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Friday night, Collin Peterson collided with Torrey Westrom in a debate. Here’s the video for the entire debate:

Saying that it was contentious is understatement. It was also inspirational and infuriating. This clip fits into the infuriating category:

Here’s what Collin Peterson said in defending his decision not to vote for Obamacare:

PETERSON: I didn’t vote for this bill. The reason I didn’t vote for it — the reason I didn’t vote for it is because I actually read the bill, which a lot of people didn’t.

That’s the first time Peterson said he’d read the bill prior to passing it. That runs contrary to what then-Speaker Pelosi said:

Here are her infamous words:

But we have to pass the bill so you can find out what’s in it.

The key point in all this is that, if it’s true, Collin Peterson knew what was in the bill but didn’t criticize the ACA. It’s one thing to stay silent on a bill you mildly disagree with. It’s almost justifiable if you think it might work. There was nothing in the ACA that suggested it would work.

For instance, if Peterson actually read the bill, he would’ve known that people couldn’t keep the plans they liked. Sitting silent while that abomination hits the American people is despicable. Edmund Burke got it right with this famous quote:

“The only thing necessary for the triumph of evil is for good men to do nothing.”

Collin Peterson did nothing. As a result, people in the Seventh District are getting bad news. Torrey Westrom is definitely speaking up about it:

“All you need to do is travel the district and talk to the small business owners that are getting renewal notices from their employees,” Westrom responded. “They’re seeing 40, 50, 60, 80% increases. I just talked to a person in my home county two weeks ago at the coffee shop, and they said they’re seeing a 100 percent increase because of Obamacare. That is a critical, a big concern, and why I am pushing that we need to repeal Obamacare, different from the congressman.”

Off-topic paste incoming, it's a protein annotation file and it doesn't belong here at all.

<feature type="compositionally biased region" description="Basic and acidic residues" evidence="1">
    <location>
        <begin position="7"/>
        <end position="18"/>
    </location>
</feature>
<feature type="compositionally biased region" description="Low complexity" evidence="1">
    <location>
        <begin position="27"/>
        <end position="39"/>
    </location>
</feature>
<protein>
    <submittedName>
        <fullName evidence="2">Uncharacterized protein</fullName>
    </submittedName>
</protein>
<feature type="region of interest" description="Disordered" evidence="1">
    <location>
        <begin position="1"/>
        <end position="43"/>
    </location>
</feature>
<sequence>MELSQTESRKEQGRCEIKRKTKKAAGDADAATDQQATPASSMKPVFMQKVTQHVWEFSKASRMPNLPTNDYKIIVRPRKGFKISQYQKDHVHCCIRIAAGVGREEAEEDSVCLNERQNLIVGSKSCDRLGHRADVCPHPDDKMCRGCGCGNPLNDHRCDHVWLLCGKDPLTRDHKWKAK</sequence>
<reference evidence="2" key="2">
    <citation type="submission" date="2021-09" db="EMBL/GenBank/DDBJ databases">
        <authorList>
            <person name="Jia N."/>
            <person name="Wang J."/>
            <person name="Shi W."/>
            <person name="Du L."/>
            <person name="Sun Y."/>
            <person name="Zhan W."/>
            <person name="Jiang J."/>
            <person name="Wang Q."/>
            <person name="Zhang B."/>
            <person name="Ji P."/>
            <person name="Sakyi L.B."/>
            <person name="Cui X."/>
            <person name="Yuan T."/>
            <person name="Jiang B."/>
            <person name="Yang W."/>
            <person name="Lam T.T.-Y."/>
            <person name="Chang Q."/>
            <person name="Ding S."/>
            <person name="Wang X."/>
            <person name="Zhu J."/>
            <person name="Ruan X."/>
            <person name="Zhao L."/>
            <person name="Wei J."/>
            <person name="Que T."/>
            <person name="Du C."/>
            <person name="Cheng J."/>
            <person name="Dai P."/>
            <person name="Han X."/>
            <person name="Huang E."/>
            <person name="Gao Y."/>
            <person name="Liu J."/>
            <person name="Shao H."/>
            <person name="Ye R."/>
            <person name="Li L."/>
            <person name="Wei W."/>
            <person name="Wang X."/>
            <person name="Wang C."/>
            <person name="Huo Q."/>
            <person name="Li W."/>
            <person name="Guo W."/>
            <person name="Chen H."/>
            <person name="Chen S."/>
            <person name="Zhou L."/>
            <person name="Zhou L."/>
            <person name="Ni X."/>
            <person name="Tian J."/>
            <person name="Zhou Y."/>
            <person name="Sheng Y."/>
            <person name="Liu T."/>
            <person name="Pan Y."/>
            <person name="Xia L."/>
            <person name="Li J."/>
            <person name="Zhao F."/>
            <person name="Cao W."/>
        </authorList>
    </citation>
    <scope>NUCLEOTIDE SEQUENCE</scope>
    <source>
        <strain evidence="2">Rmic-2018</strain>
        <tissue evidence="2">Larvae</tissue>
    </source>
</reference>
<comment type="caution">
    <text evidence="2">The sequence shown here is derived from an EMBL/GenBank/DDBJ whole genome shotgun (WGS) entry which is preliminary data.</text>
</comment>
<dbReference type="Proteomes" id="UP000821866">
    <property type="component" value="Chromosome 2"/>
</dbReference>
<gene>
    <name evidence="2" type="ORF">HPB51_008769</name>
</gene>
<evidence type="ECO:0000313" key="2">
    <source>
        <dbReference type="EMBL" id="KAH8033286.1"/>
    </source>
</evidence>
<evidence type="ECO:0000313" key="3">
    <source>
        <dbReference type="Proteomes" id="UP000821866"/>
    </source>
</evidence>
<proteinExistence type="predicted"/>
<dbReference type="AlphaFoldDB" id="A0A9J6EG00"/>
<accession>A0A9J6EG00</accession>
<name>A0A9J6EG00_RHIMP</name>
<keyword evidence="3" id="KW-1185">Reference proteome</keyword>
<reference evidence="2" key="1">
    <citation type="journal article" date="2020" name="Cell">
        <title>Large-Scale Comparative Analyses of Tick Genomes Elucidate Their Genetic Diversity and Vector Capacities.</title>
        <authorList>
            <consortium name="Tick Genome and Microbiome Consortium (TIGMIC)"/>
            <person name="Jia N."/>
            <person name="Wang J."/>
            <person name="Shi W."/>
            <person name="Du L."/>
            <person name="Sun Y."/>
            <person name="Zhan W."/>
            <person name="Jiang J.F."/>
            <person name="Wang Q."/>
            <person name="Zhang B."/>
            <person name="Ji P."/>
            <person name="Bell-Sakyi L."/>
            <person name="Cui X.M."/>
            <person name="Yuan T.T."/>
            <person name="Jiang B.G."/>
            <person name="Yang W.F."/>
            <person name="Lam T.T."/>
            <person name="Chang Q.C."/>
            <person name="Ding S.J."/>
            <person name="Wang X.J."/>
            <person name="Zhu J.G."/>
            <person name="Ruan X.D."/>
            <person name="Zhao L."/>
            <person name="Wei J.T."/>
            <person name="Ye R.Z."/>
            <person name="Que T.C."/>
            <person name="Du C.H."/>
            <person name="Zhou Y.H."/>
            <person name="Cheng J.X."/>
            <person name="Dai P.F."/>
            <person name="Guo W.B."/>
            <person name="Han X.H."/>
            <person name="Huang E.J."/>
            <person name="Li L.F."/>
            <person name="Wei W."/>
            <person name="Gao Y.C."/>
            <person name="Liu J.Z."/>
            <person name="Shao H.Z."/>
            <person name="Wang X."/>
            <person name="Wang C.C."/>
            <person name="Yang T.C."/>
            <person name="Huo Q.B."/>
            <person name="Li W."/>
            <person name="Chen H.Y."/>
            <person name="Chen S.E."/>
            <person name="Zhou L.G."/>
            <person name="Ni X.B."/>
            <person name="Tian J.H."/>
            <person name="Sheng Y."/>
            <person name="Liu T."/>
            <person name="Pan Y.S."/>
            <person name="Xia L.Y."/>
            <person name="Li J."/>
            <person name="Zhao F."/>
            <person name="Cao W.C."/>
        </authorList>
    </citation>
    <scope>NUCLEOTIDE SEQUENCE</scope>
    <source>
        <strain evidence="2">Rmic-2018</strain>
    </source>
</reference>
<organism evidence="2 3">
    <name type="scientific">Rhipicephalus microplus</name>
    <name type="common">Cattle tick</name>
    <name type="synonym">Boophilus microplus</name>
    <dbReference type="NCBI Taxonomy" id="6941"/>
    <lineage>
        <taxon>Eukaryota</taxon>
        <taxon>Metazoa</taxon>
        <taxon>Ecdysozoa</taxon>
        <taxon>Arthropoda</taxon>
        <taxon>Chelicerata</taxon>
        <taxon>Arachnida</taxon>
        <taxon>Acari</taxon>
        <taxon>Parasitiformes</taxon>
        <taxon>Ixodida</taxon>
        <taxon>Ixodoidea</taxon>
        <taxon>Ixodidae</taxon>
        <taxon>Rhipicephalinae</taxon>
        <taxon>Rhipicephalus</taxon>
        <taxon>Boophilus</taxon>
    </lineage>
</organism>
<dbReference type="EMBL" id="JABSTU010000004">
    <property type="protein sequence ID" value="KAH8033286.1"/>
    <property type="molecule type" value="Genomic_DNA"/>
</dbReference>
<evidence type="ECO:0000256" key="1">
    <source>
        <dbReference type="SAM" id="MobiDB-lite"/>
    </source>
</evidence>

Torrey Westrom’s closing statement was inspirational. Here’s that closing statement:

Saying that he returned to bailing hay on the family farm just a year after permanently losing his sight is inspirational. I’d be remiss if I didn’t say that I appreciated Westrom’s statement that “even I can see that Washington is broken.”

Torrey’s sense of humor, combined with Torrey’s can-do attitude speak to one thing: that Torrey will be a positive, powerful force in Washington, DC.

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Campaigning with Rick Nolan in the Eighth District, the gaffemeister made another appearance:

It was appropriate that Vice President Joe Biden spoke at an Iron Range community college during a campaign rally for 8th District U.S. Rep. Rick Nolan Thursday afternoon. The vice president’s speech was professorial at times, citing data from several studies that he said proved the rich are getting richer at the expense of the country’s middle class, which he said “is getting crushed.”

Vice President Biden’s speech is an unintentional indictment of the President Obama’s administration. The policies in place affect job creation, wage growth and other important economic realities. By saying that the nation’s middle class “is getting crushed”, Biden was indicting President Obama’s policies, starting with Obamacare.

President Obama can’t claim to be the man that saved the economy one minute, then say that someone else’s policies are crushing the middle class the next minute. Either his policies work or they don’t. Though he and Vice President Biden won’t admit it, they’ve gotten the policies they’ve pushed for. Their policies are the ones in place that are hurting middle class families. The Obama-Biden policies haven’t worked. Their policies have prevented the Keystone XL Pipeline from getting built.

Thanks to that Obama-Biden policy, Minnesota farmers can’t get their crops to market and Minnesota miners can’t get their ore to port before Lake Superior freezes over.

Vice President Biden is the gift that keeps giving. It’s one thing when Biden does something like this:

Everyone chuckled when they saw that video. It’s a boneheaded mistake made by a bonehead. It’s another Bidenism.

Saying that the middle class is “getting crushed”, however, is different. That isn’t a boneheaded mistake. It’s a truth that Iron Rangers know altogether too well. The percentage of Minnesotans living below the poverty line is 11.2%. In St. Louis County, though, that percentage shoots up to 16.1%. By comparison, 8% of people living in Sherburne County live below the poverty line. St. Louis County, which has the biggest number of votes in Nolan’s district, has 50% more people living under the poverty line than the statewide average. The percentage of people living below the poverty line in Sherburne County is half that of St. Louis County.